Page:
The Swiss justice minister, Ruth Metzler, has called on the banking industry to join the fight against organised crime.This content was published on September 1, 2000 - 20:44
At a one-day meeting of the Swiss Bankers Association in St Gallen, Metzler outlined a joint strategy of prevention, suppression, legal aid, international policing and information to combat the problem. She said the banks' help was vital to ensure success.
"We need the collaboration and active involvement of the banks in order to tackle one of the main forms of crime, namely money laundering," Metzler said.
She said that as part of the new strategy, an initial 480 new jobs needed to be created in the federal justice authorities, the federal police office and the federal court.
At the same meeting, the banks announced they were setting up a special task force to ensure that Switzerland retains its position as a world financial centre. They said it would deal with problems, including the recurrent theme of banking secrecy.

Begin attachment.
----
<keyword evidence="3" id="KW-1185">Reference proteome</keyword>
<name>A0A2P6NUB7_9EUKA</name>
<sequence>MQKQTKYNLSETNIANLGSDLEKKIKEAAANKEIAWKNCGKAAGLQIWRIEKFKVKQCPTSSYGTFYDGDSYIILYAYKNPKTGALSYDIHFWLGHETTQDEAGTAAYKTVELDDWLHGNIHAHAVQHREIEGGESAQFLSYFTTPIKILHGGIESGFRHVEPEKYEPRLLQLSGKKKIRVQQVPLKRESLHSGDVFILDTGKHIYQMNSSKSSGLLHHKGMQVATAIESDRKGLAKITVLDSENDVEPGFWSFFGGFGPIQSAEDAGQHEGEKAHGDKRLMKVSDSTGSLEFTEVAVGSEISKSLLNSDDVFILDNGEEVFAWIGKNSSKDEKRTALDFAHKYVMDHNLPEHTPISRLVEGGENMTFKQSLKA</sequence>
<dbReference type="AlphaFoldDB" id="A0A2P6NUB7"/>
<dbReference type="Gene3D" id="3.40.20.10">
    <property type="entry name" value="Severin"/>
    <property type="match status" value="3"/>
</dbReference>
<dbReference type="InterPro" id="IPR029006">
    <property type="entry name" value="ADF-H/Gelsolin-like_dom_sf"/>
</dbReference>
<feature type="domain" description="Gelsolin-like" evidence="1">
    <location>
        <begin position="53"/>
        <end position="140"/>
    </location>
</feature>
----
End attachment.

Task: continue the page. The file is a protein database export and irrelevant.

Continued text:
The Association's president, Georg Krayer, said the task force would work to improve the conditions facing banks in Switzerland.
He said the officials would not only work with domestic and foreign authorities, as well as the media, but would also seek to ensure that standards were enforced in Switzerland and that the country's reputation as a financial centre was assured.
The task force, under Niklaus Blattner, will seek to defend clients' banking secrecy. Krayer repeated that the Association backed the government's position that banking secrecy was not negotiable, and said an exemplary system of supervision already existed to combat fiscal fraud.
Switzerland, among other countries, has been coming under increasing pressure from the European Union to lift banking secrecy regulations as part of the EU's efforts to clamp down on tax evasion.
swissinfo with agencies
This article was automatically imported from our old content management system. If you see any display errors, please let us know: email@example.com